What’s the best way to start? I highly recommend using guided meditation when starting out. I like the apps, Headspace and Calm, but the best is to go to a class with a good meditation teacher.

A good local meditation teacher may be hard to find so it’s ok to start with the guidance on Headspace or Calm.

They also have little illustrated videos before their meditations that help explain the concepts really well. (I’m not paid by Headspace. They don’t have a clue who I am) Another solid choice is to find your local Kundalini Yoga studio and take a Kundalini Yoga class. Built into every KY class, there is always meditation, and most likely it will involve chanting.

Every savasana has gong or crystal bowls too. Kundalini Yoga provides access to the most diverse array of meditations.

If you’re on your own without class or an app, a quick trick is press your index fingers into your thumbs and feel your pulse, then add a mantra, mentally vibrating it repeatedly to the beat of your pulse.

I use “Sat Nam” which comes from the Kundalini Yoga lineage and means “true spirit” or “true name”, calling to mind your highest self and your true purpose. The focus on the pulse gives a focal point, guiding yourself away from crazy thoughts, and the mantra elevates your focus to what’s really important, letting “not good enough” thoughts drop away.

What should you expect from meditation?

First of all, we don’t go into a meditation with any goals or expectations of a particular end result. That just sets us up for failure. If we don’t come out of meditation feeling a body buzz, calm, and refreshed, we may think, “Dammit that was a waste of time!” and then never try meditating again.

New meditators can expect that it will be challenging to not get carried away in their thoughts, and an effort to keep coming back to their focal point. It truly is a practice and the more we practice, the easier this gets.

Remind yourself that this practice is also improving your cognitive function, your focus, creativity, and grit. It’s best to start out with shorter times (5 min) and work up to longer (20 min). Knowing that it’s only 5 minutes improves the level of engagement. Beginners can think, “I can give it my full attention for 5 minutes. That’s not too bad.”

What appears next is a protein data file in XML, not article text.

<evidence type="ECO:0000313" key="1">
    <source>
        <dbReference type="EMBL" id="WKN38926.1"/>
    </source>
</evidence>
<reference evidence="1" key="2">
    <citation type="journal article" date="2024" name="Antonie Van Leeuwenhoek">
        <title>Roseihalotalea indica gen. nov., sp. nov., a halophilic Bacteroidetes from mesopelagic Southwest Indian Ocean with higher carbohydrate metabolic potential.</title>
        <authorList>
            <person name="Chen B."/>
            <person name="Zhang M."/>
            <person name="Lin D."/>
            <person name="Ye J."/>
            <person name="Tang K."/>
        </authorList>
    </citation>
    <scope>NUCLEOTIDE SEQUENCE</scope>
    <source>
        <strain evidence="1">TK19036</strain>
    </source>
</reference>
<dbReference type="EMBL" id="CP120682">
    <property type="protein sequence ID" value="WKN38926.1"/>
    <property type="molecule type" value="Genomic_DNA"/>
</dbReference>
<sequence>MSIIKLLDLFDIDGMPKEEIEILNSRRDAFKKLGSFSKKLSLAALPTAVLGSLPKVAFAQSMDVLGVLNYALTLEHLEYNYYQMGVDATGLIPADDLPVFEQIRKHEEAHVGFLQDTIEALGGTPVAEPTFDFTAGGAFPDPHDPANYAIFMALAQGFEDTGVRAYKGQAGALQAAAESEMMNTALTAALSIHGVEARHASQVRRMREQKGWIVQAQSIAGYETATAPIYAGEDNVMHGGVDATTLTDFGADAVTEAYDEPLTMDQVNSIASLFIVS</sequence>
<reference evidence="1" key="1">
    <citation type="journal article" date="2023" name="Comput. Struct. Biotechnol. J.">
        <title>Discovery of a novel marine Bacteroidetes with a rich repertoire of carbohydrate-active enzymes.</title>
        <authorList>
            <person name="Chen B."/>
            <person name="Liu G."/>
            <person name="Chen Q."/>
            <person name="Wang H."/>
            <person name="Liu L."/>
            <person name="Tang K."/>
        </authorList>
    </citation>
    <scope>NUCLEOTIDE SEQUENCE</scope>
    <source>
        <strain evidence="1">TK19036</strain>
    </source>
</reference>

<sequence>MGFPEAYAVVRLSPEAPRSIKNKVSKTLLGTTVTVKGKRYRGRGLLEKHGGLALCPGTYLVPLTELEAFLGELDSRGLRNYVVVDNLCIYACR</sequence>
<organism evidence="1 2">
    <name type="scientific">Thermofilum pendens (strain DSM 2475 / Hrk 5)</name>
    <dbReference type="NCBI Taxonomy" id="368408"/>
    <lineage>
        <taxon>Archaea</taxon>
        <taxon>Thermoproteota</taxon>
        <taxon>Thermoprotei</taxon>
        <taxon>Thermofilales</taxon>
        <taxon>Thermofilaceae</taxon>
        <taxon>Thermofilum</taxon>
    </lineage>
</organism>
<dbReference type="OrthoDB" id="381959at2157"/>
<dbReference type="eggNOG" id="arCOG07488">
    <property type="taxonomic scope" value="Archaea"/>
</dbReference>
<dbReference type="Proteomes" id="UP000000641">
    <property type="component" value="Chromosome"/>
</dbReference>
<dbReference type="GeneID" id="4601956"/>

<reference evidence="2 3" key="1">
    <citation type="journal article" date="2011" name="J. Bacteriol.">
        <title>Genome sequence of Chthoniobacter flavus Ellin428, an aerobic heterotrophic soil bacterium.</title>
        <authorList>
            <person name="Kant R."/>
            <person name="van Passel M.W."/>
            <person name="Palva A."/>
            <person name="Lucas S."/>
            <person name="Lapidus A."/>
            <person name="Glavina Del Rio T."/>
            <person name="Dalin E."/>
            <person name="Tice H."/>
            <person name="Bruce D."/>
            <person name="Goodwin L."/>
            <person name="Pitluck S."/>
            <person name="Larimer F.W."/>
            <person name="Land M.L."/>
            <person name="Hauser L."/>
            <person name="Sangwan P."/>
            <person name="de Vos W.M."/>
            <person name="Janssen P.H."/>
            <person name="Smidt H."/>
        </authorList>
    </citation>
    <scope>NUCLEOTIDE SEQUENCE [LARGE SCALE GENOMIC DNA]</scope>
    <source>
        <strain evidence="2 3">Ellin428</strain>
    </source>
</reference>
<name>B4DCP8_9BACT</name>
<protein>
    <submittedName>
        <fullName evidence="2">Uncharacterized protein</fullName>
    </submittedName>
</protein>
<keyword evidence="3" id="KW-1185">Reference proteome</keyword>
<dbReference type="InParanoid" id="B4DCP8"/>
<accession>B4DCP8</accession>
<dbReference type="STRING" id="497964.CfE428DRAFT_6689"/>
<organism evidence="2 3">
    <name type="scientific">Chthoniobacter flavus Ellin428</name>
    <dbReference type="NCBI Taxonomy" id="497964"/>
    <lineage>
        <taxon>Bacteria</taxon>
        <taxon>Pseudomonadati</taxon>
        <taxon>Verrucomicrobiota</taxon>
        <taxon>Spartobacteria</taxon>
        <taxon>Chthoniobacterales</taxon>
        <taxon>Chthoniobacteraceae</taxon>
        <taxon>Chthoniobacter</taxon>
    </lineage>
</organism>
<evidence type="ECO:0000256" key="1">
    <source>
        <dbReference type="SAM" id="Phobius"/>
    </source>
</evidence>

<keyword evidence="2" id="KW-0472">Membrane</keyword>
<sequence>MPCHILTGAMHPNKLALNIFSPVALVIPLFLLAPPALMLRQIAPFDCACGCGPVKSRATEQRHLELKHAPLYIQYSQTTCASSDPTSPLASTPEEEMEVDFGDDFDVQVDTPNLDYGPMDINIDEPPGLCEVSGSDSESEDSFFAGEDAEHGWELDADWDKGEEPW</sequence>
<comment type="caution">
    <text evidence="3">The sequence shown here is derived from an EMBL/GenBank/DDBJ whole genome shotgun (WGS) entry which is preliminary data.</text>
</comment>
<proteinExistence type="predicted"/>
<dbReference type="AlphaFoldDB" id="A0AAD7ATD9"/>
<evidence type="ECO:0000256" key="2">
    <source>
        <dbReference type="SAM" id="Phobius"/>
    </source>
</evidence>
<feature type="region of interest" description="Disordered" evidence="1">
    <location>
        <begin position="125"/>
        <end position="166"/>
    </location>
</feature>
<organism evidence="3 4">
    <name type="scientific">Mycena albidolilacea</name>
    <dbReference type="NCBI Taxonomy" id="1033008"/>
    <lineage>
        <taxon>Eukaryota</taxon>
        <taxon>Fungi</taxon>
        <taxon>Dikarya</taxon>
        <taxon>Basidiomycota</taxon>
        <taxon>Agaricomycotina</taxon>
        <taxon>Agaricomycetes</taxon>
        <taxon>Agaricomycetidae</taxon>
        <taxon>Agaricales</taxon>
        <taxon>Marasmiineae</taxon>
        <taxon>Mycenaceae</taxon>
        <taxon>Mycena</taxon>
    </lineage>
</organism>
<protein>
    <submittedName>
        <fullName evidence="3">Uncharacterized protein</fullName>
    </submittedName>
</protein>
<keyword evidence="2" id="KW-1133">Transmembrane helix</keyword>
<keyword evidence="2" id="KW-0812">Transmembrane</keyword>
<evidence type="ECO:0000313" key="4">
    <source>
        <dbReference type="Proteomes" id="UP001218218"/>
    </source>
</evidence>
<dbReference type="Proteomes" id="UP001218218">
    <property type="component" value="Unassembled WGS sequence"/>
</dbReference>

Some other effects of meditation aside from body buzz, calm, and refreshed, are seeing colors, lights, and shapes, feeling the whole body pulse, feeling a sense of deep knowing and connectedness, and having helpful revelations or ideas. All of these things are just “sparkles at the bottom of the rainbow” as my teacher calls them. They’re pretty and nice, but not the main point.

When should you meditate?

Morning is best because it sets up a clean slate for the day. Meditation can help us process and remove a lot of subconscious garbage that is hindering our productivity and authenticity.

It’s such a fabulous way to start the day because it helps quiet that loud voice running down the list of all the hundreds of things we should do. We can walk away from meditation knowing the one or two most important things we should do. If mid day or at night is the only time you have to meditate, that’s great too.

A mid-day meditation can give you the rejuvenation needed to make the second half of the day meaningful. A night meditation will most definitely help with sleep. Quiet places without distraction are best places to meditate, but if you can’t find one, at least turn off your phone. You don’t want to hear buzzes of notifications.

The parked car is one of my go-to meditation places when I need a boost, some centering, or I just need to fit in my meditation and I know there’ll be no other time. If you’re sitting in your living room on a meditation pillow with a candle lit, but there’s someone using a jackhammer outside, don’t let that ruin your mediation session.

Any sound, even the ones that are generally perceived as the “worst”, can become your focal point for meditation.

Using this example of the jackhammer, get really curious about the sound, and bring all your awareness to it. Hear every nuance and beat to it. Hear it as if you’ve never heard it before and it’s fascinating. I know it sounds strange, but truly, you will find that after 5 minutes of all your focus on it, your mind will be more still. You will be in meditation.